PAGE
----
Tamil festival preserves ancient culture

Outstanding Tamil Australians can be nominated for the annual Maaruthi award until August 10.

2014 Kamban Vizha Festival organisers Jeiram Jegathesan and Maitherejee Sangarathasan. Picture: Gene Ramirez

2014 Kamban Vizha Festival organisers Jeiram Jegathesan and Maitherejee Sangarathasan. Picture: Gene Ramirez

The award will be presented during the 2014 Tamil literary festival, Kamban Vizha, on October 18 and 19.

Previous years’ winners have included cardiologist Dr Vairamuthu Manomohan and Sisu Nagendram, an author and former actor who helped communities in Sri Lanka affected by the 2004 Boxing Day tsunami.

Festival founder Jeiram Jegathesan, 40, of Westmead, also the founder of the Kamban Kazhagam Australia organisation, said the aim of the award and event was to promote and advance Tamil culture in Australia and help preserve the Tamil language, one of the world’s oldest still spoken.

The two-day festival will include literary forums, debates, mock trials and speeches from international Tamil scholars based on the Tamil epic Kamba Ramayanan. The festival is named in honour of the ancient Tamil poet Kamban, who penned ‘‘the way of the hero’’ more than 1,000 years ago.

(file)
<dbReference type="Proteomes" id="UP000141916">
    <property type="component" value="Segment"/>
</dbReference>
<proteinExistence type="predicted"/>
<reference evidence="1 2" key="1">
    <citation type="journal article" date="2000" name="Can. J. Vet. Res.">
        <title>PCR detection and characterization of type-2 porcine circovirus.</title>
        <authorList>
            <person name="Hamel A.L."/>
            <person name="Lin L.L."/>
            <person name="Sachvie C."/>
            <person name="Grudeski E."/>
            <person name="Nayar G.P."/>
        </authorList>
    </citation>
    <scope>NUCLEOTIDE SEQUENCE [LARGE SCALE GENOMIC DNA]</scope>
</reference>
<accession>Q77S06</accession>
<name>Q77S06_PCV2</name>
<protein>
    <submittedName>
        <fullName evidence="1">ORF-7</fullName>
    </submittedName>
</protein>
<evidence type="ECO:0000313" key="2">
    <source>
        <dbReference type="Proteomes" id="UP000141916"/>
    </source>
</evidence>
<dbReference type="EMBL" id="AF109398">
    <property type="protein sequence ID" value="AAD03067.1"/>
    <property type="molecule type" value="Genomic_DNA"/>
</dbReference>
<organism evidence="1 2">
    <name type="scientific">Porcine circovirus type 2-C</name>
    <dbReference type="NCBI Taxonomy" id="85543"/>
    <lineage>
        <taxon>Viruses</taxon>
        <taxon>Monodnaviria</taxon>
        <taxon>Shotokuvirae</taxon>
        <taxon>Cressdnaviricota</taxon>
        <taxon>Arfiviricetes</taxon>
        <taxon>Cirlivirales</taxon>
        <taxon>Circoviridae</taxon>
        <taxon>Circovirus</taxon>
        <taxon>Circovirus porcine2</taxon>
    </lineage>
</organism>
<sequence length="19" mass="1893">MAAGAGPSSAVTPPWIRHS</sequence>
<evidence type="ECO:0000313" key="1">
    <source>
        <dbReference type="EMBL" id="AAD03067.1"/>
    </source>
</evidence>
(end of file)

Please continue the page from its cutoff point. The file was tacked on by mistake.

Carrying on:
Through the ages and through the natural disasters, still - we have this book. - Jeiram Jegathesan

‘‘Through the ages and through the natural disasters, still - we have this book,’’ Mr Jegathesan said.

He said inspiration to launch the Australian festival in 2012 stemmed from similar events in Sri Lanka like the Kamban Kazhagam festival, which Mr Jegathesan experienced before his migration to Australia.

‘‘Back home in Nallur, in the northern part of Sri Lanka, temple festivals and literary festivals were the entertainment for us during the civil war.

2014 Kamban Vizha Festival organisers Jeriam Jegathesan and Maitherejee Sangarathasan. Picture: Gene Ramirez

2014 Kamban Vizha Festival organisers Jeriam Jegathesan and Maitherejee Sangarathasan. Picture: Gene Ramirez

‘‘There wasn’t any electricity there, there wasn’t any other sort of entertainment, like watching movies. So these festivals were at a peak, thousands of people used to go to the Kamban Kazhagam. It kept us growing and educated.’’

Mr Jegathesan invited everyone to attend, particularly young Tamils keen to connect with their culture.

‘‘Get inspired to follow in the footsteps of our forefathers and sisters. That will be the key to take it to generations to come.’’

Nominate: tamilaustralian.com.au/maruthi/

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